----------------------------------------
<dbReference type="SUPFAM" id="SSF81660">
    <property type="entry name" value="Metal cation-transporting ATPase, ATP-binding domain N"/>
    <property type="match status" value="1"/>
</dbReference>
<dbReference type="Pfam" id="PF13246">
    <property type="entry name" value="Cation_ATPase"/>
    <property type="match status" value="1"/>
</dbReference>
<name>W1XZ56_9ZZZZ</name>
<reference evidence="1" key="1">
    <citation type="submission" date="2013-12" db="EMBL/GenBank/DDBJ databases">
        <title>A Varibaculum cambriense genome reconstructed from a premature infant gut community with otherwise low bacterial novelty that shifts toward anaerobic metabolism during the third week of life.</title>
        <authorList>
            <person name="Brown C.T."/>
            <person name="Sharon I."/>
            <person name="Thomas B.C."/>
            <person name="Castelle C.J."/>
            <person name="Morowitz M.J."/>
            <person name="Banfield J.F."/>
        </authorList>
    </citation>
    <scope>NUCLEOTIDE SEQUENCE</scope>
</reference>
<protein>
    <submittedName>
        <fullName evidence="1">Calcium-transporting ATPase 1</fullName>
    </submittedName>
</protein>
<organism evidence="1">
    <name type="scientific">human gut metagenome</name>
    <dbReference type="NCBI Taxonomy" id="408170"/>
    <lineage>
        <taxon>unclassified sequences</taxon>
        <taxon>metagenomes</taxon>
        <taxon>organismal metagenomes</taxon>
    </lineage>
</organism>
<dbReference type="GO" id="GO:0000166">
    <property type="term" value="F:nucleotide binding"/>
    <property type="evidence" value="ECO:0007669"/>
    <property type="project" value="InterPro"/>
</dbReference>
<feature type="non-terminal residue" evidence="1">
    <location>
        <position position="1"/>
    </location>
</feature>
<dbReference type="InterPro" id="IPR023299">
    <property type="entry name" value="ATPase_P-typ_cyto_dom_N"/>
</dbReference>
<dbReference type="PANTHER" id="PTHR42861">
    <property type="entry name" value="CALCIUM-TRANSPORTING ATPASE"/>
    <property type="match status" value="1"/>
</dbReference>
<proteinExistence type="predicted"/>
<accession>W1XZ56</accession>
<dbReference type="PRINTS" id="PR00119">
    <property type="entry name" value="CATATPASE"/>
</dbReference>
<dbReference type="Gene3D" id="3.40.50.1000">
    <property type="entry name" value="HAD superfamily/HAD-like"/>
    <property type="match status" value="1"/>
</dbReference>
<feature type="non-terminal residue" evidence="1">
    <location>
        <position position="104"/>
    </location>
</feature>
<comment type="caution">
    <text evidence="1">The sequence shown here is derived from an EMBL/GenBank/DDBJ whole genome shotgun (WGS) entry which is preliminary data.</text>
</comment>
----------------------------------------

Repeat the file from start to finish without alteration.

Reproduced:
<dbReference type="SUPFAM" id="SSF81660">
    <property type="entry name" value="Metal cation-transporting ATPase, ATP-binding domain N"/>
    <property type="match status" value="1"/>
</dbReference>
<dbReference type="Pfam" id="PF13246">
    <property type="entry name" value="Cation_ATPase"/>
    <property type="match status" value="1"/>
</dbReference>
<name>W1XZ56_9ZZZZ</name>
<reference evidence="1" key="1">
    <citation type="submission" date="2013-12" db="EMBL/GenBank/DDBJ databases">
        <title>A Varibaculum cambriense genome reconstructed from a premature infant gut community with otherwise low bacterial novelty that shifts toward anaerobic metabolism during the third week of life.</title>
        <authorList>
            <person name="Brown C.T."/>
            <person name="Sharon I."/>
            <person name="Thomas B.C."/>
            <person name="Castelle C.J."/>
            <person name="Morowitz M.J."/>
            <person name="Banfield J.F."/>
        </authorList>
    </citation>
    <scope>NUCLEOTIDE SEQUENCE</scope>
</reference>
<protein>
    <submittedName>
        <fullName evidence="1">Calcium-transporting ATPase 1</fullName>
    </submittedName>
</protein>
<organism evidence="1">
    <name type="scientific">human gut metagenome</name>
    <dbReference type="NCBI Taxonomy" id="408170"/>
    <lineage>
        <taxon>unclassified sequences</taxon>
        <taxon>metagenomes</taxon>
        <taxon>organismal metagenomes</taxon>
    </lineage>
</organism>
<dbReference type="GO" id="GO:0000166">
    <property type="term" value="F:nucleotide binding"/>
    <property type="evidence" value="ECO:0007669"/>
    <property type="project" value="InterPro"/>
</dbReference>
<feature type="non-terminal residue" evidence="1">
    <location>
        <position position="1"/>
    </location>
</feature>
<dbReference type="InterPro" id="IPR023299">
    <property type="entry name" value="ATPase_P-typ_cyto_dom_N"/>
</dbReference>
<dbReference type="PANTHER" id="PTHR42861">
    <property type="entry name" value="CALCIUM-TRANSPORTING ATPASE"/>
    <property type="match status" value="1"/>
</dbReference>
<proteinExistence type="predicted"/>
<accession>W1XZ56</accession>
<dbReference type="PRINTS" id="PR00119">
    <property type="entry name" value="CATATPASE"/>
</dbReference>
<dbReference type="Gene3D" id="3.40.50.1000">
    <property type="entry name" value="HAD superfamily/HAD-like"/>
    <property type="match status" value="1"/>
</dbReference>
<feature type="non-terminal residue" evidence="1">
    <location>
        <position position="104"/>
    </location>
</feature>
<comment type="caution">
    <text evidence="1">The sequence shown here is derived from an EMBL/GenBank/DDBJ whole genome shotgun (WGS) entry which is preliminary data.</text>
</comment>